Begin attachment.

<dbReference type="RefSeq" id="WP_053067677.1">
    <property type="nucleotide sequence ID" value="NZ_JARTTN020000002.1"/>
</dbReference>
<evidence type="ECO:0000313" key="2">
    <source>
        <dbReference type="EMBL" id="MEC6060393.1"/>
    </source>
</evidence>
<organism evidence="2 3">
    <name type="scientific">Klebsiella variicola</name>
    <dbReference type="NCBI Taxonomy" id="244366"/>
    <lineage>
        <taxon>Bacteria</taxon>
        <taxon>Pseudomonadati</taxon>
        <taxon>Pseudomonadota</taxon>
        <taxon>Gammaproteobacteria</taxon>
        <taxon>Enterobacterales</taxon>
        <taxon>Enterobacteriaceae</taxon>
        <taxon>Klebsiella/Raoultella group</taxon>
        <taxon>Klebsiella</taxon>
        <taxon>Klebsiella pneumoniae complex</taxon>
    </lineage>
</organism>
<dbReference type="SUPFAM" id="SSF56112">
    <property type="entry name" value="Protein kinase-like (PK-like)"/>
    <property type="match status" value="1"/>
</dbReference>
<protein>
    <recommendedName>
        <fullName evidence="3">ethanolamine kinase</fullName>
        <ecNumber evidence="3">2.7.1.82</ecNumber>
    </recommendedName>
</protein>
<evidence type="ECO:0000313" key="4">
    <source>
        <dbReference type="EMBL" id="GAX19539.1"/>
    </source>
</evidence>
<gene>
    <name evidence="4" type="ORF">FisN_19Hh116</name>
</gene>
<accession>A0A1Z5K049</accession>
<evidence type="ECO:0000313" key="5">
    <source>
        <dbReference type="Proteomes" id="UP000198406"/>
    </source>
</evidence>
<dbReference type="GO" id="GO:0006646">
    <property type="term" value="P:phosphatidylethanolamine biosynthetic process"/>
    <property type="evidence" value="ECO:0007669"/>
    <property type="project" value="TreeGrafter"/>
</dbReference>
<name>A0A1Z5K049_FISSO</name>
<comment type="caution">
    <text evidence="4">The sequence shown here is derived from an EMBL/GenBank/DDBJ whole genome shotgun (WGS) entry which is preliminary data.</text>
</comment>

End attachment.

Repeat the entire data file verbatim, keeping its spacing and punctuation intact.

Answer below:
<dbReference type="RefSeq" id="WP_053067677.1">
    <property type="nucleotide sequence ID" value="NZ_JARTTN020000002.1"/>
</dbReference>
<evidence type="ECO:0000313" key="2">
    <source>
        <dbReference type="EMBL" id="MEC6060393.1"/>
    </source>
</evidence>
<organism evidence="2 3">
    <name type="scientific">Klebsiella variicola</name>
    <dbReference type="NCBI Taxonomy" id="244366"/>
    <lineage>
        <taxon>Bacteria</taxon>
        <taxon>Pseudomonadati</taxon>
        <taxon>Pseudomonadota</taxon>
        <taxon>Gammaproteobacteria</taxon>
        <taxon>Enterobacterales</taxon>
        <taxon>Enterobacteriaceae</taxon>
        <taxon>Klebsiella/Raoultella group</taxon>
        <taxon>Klebsiella</taxon>
        <taxon>Klebsiella pneumoniae complex</taxon>
    </lineage>
</organism>
<dbReference type="SUPFAM" id="SSF56112">
    <property type="entry name" value="Protein kinase-like (PK-like)"/>
    <property type="match status" value="1"/>
</dbReference>
<protein>
    <recommendedName>
        <fullName evidence="3">ethanolamine kinase</fullName>
        <ecNumber evidence="3">2.7.1.82</ecNumber>
    </recommendedName>
</protein>
<evidence type="ECO:0000313" key="4">
    <source>
        <dbReference type="EMBL" id="GAX19539.1"/>
    </source>
</evidence>
<gene>
    <name evidence="4" type="ORF">FisN_19Hh116</name>
</gene>
<accession>A0A1Z5K049</accession>
<evidence type="ECO:0000313" key="5">
    <source>
        <dbReference type="Proteomes" id="UP000198406"/>
    </source>
</evidence>
<dbReference type="GO" id="GO:0006646">
    <property type="term" value="P:phosphatidylethanolamine biosynthetic process"/>
    <property type="evidence" value="ECO:0007669"/>
    <property type="project" value="TreeGrafter"/>
</dbReference>
<name>A0A1Z5K049_FISSO</name>
<comment type="caution">
    <text evidence="4">The sequence shown here is derived from an EMBL/GenBank/DDBJ whole genome shotgun (WGS) entry which is preliminary data.</text>
</comment>